Fire and ice. When the cool, steely tone of Joshua Bell's ‘Huberman’ Stradivarius met the feverish impetuosity of Pablo Heras-Casado at the helm of the London Symphony Orchestra  for the final leg of its International Violin Festival, it wasn’t always a case of opposites attracting. Sibelius’ Violin Concerto emerged as something of a tussle between soloist and orchestra which, although very much in the traditional nature of a concerto, sometimes felt uneasy. It was followed by a stop-start, slow-burner of a performance of Berlioz’s Symphonie fantastique that didn’t ignite until late.

After a few early intonation issues, Bell revelled in the sense of fantasy and poetry of Sibelius’ violin writing in the first movement Allegro moderato as one theme melted into the next. There was great technical assurance in the fierce double-stopping and long trills of the development section. Yet orchestral interludes tended to veer towards the brash, punctuating the narrative with angry outbursts. This was especially problematic in the tender slow movement, where Bell’s relaxed, lyrical phrasing was countered by brass playing which was just too intense and incisive. The jog-trot of a finale – christened “a polonaise for polar bears” by Donald Tovey – arrived at a happier compromise in approach, although it met with occasionally ragged orchestral co-ordination.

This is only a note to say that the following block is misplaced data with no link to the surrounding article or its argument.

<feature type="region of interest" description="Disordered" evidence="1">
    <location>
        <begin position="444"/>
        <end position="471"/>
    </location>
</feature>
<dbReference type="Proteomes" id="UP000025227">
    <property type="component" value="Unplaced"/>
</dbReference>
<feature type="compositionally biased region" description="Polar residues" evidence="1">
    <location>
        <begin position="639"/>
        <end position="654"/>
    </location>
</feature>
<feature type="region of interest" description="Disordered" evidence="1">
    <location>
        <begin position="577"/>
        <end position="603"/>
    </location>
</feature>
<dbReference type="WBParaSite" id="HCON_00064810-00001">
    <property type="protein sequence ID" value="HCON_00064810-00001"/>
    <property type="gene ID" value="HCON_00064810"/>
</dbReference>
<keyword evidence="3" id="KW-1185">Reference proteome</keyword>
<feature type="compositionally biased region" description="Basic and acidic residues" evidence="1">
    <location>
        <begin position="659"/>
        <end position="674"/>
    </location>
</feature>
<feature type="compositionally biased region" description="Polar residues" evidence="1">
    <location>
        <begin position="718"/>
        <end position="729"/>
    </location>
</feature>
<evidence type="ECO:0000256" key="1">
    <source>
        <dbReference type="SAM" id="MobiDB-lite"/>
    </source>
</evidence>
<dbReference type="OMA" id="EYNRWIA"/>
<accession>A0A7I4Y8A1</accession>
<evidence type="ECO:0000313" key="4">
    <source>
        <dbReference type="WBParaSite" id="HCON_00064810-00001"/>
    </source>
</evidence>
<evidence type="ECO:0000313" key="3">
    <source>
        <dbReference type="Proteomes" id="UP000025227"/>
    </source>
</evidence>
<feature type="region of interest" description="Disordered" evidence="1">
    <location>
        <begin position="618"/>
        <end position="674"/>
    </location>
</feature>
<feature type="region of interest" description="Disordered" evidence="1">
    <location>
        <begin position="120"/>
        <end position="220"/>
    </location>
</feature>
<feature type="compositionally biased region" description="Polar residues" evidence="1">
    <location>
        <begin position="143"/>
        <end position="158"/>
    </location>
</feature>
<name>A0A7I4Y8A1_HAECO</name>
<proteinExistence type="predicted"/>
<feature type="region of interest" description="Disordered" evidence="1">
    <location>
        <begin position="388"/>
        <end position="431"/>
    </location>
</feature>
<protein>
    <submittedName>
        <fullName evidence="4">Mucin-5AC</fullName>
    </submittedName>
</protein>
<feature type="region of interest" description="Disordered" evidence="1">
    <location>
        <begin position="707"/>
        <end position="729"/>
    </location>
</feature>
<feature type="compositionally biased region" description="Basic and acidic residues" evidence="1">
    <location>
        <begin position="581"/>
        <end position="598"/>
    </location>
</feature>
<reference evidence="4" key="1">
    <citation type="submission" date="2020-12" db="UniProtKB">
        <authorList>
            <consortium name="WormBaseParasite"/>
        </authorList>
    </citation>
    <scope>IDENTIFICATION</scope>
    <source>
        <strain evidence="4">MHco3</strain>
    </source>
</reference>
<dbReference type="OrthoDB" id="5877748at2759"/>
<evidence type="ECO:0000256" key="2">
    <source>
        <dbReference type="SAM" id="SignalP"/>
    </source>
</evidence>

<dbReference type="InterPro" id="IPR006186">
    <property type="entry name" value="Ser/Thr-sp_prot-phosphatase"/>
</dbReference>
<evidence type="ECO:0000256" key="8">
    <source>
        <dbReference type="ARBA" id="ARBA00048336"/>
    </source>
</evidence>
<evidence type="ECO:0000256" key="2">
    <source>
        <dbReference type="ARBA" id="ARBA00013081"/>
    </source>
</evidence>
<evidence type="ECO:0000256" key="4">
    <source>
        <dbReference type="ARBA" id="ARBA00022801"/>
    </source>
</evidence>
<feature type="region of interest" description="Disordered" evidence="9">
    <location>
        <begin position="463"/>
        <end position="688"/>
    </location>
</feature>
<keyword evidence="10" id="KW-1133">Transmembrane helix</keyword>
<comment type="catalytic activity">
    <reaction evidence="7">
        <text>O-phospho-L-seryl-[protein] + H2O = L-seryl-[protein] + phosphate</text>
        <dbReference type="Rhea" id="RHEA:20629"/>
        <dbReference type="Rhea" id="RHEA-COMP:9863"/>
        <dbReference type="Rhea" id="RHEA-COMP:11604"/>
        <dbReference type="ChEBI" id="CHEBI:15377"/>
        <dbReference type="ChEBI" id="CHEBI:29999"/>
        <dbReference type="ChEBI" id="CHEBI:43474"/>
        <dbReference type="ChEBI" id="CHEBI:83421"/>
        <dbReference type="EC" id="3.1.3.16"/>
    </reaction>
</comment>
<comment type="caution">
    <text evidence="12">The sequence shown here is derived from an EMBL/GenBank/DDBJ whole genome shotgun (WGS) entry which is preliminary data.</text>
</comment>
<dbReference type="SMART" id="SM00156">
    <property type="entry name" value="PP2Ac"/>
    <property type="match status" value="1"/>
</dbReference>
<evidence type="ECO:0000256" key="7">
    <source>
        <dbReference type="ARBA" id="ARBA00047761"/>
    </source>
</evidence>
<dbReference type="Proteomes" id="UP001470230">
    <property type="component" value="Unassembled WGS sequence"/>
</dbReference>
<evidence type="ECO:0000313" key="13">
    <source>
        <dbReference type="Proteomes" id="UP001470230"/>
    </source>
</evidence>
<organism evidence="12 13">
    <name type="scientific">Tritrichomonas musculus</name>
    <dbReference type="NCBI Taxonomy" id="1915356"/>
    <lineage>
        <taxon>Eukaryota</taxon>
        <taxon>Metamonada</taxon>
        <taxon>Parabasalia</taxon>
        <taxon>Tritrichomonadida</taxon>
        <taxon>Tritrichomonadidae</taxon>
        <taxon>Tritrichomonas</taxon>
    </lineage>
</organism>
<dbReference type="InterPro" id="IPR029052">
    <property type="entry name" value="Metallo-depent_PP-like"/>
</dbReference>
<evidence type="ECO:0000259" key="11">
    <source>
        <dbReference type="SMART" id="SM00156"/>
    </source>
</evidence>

Untidy orchestral entries also marred the opening movement of the Symphonie fantastique, which was unexpectedly lumpen. Heras-Casado conducted without a baton, beating time sometimes with his right arm, sometimes his left, sometimes both, with tiny gestures to cue entries. Perhaps I’m too used to hearing lean, mean period bands tackle this wild work – “the first psychedelic symphony in history” as Leonard Bernstein described it, with typical colour – but the performance was weighed down by the sheer volume of string players (60 listed in the programme). This gave the “Daydreams—Passions” movement a soporific effect – no opium required! – smoothing contours and drowning woodwind detail.

Things picked up with a second movement waltz full of lilt, charm and delightful hesitations before spinning around the dance floor once again. Flautist Gareth Davies was fleet of foot, joined by a quartet of harps providing filigree detail. The rustic idyll of the “Scene in the fields” featured a rather rough-hewn shepherd (cor anglais solo), answered from an off-stage oboe which didn’t sound distant enough. The LSO strings once again bathed us in a warm pool of sound, until a quartet of timpanists enlivened proceedings as the storm clouds gathered ominously towards the movement’s close.

Kudos to the timpanists for injecting rhythmic tension into the “March to the Scaffold”. Although the bassoonists’ grumblings got lost amid the string pizzicatos, brass angrily pronounced their death sentence and the percussion department despatched our poet to his death with a mighty thud of the guillotine’s blade. The “Witches’ Sabbath” finale was the best of all, a cackling coven of woodwinds being outrageously gruesome. That so many violins could produce such spectral sul ponticello and spiccato effects is a marvel, the symphony closing in a heady bacchanale. If only the journey there hadn’t been quite so fitful.